• What we’ve learned

    Five lessons from the seventh round of the Currie Cup, according to SIMON BORCHARDT.

    The Golden Lions are building strength in depth
    The Lions are without two key players in No 8 Warren Whiteley (on Springbok duty) and flyhalf Marnitz Boshoff (broken arm), but they weren't missed too much against the Pumas on Friday night. Kwagga Smith carried the ball strongly, had a hand in Ruan Dreyer's try, and didn't miss a tackle; Willie Britz was named Man of the Match after making 112m from 10 carries, including two clean breaks; Derick Minnie played his part upon his return from a hand injury when he replaced Jaco Kriel with 20 minutes to go; and 20-year-old Jaco van der Walt controlled the game well at 10. Coach Johan Ackermann will also be pleased with the performances of tighthead prop Dreyer, who has proved to be a more than capable deputy to Julian Redelinghuys, and Armand van der Merwe, who has excelled since replacing the injured Robbie Coetzee. It all bodes well for the Lions ahead of next year's Super Rugby tournament, which requires strength in depth.

    Armand van der Merwe was an astute signing for the Lions
    The former Pukke and Leopards hooker has been outstanding in this year's Currie Cup, with Nick Mallett referring to him as an 'angry warthog'. The 23-year-old made another big impact during the 61 minutes he spent on the field at Ellis Park on Friday night, gaining 73m from four carries and helping the Lions scrum to smash the Pumas. He has also shown the ability in recent weeks to offload in the tackle and give try-scoring passes under pressure. If Van der Merwe can take his current form into next year's Super Rugby tournament he'll put himself into serious Springbok contention.

    Look at the man you're passing to
    The Blue Bulls were leading 12-6 at Loftus with time almost up in the first half when the ball went wide to Burger Odendaal on halfway. The centre was focused on the defender in front of him when he passed and didn't see that Lwazi Mvovo had come in on his inside. As a result, the ball went straight to the Sharks wing, who sprinted 50m to score a converted try that changed the course of the match. Had Odendaal looked at the man he wanted to pass to, he would not have let the ball go.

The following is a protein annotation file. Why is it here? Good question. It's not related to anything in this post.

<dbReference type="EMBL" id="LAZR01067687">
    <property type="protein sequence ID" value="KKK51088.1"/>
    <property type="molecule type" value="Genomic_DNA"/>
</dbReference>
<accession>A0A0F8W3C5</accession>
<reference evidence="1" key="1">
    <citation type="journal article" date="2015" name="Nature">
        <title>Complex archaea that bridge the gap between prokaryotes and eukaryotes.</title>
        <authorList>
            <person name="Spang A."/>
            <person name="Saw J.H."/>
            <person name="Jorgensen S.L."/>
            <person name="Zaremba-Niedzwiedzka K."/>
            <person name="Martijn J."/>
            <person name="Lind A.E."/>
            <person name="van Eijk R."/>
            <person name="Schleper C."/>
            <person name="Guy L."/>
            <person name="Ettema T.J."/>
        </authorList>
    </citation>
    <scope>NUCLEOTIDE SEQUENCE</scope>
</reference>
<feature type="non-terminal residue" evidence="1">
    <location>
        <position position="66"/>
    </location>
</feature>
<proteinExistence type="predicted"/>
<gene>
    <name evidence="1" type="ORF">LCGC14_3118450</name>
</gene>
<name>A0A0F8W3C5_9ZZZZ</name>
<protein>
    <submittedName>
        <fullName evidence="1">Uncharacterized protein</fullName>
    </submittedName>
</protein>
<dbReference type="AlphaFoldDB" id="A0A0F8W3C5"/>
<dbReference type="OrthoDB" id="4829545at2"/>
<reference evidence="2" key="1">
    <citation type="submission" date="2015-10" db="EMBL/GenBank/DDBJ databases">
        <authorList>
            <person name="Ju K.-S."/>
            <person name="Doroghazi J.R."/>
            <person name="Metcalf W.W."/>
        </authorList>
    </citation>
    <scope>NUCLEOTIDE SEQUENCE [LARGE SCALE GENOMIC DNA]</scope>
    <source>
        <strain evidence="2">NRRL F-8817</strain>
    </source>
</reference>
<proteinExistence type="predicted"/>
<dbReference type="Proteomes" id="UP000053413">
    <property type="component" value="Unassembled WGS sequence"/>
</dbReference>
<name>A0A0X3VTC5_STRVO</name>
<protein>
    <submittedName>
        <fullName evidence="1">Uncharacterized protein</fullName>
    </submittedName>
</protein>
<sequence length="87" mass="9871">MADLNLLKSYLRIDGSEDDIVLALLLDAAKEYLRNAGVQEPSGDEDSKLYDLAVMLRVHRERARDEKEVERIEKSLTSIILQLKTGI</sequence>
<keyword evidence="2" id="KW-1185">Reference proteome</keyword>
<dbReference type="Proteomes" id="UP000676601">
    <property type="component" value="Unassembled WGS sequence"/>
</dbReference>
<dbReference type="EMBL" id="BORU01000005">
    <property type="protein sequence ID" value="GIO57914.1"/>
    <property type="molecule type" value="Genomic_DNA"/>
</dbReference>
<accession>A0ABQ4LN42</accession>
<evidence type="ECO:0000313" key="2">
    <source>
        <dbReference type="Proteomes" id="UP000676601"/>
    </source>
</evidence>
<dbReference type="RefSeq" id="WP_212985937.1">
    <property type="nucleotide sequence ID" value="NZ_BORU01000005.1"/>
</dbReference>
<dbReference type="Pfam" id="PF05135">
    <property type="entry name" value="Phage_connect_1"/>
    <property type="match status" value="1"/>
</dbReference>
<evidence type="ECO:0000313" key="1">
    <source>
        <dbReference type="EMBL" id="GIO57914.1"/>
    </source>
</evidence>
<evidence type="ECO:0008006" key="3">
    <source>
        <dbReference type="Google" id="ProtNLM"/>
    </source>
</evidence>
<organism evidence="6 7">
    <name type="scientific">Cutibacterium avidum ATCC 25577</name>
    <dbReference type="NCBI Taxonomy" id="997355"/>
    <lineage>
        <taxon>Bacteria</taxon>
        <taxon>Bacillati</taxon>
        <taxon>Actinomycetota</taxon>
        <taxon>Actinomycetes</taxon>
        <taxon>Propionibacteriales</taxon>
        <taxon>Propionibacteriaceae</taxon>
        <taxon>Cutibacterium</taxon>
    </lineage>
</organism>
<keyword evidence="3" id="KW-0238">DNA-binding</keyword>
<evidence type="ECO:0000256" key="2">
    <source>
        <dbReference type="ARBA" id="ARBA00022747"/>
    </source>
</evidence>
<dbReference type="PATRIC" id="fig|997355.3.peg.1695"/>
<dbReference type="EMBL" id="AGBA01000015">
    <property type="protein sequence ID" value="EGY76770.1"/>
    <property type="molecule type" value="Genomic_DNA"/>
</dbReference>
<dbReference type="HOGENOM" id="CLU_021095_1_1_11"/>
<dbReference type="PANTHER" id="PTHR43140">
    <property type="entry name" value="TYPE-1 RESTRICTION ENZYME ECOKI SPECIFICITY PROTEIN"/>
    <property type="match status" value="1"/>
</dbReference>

The Sharks are back in business
    After two shock losses to the Pumas and Griquas, and a draw against the Cheetahs, the Currie Cup champions went into their match at Loftus on Saturday in fifth position on the log. They finished it in third, having claimed their eighth win in Pretoria in 10 matches. The Sharks scrum struggled during the first half, but their lineout was dominant and, unlike their opponents, they took the try-scoring opportunities that came their way. It was a crucial win for the Sharks, as while they should beat the Kings next weekend, their last two matches are against the two form teams in the tournament, the Golden Lions and Western Province. Sharks coach Brad Mcleod-Henderson will be particularly pleased with Lionel Cronjé's composed performance at Loftus. While the flyhalf missed his first two penalty attempts at goal, he came back strongly. It was his crosskick that resulted in S'bura Sithole's try and he nailed two touchline conversions and kicked two penalties. Pat Lambie could return for the Sharks after the Rugby Championship, as he's been on the Bok bench, but until then Cronjé has shown he can do the job.

    The Bulls will battle to make the semi-finals
    After losing to the Sharks at home, the Bulls will probably have to win their last three matches with bonus points to reach the play-offs. And it won't be easy against the Cheetahs in Bloemfontein, the Pumas in Nelspruit and Griquas in Pretoria. Frans Ludeke, who was re-appointed Currie Cup coach following two successive failures under Pine Pienaar, will be feeling the heat. As Nick Mallett pointed out in the SuperSport studio, the Bulls are trying to play more attacking, ball-in-hand rugby, but their players don't know where to run, with backline players cleaning rucks and forwards playing flyhalf. That doesn't reflect well on the coach.

    Photo: Anne Laing/HSM Images

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    Simon Borchardt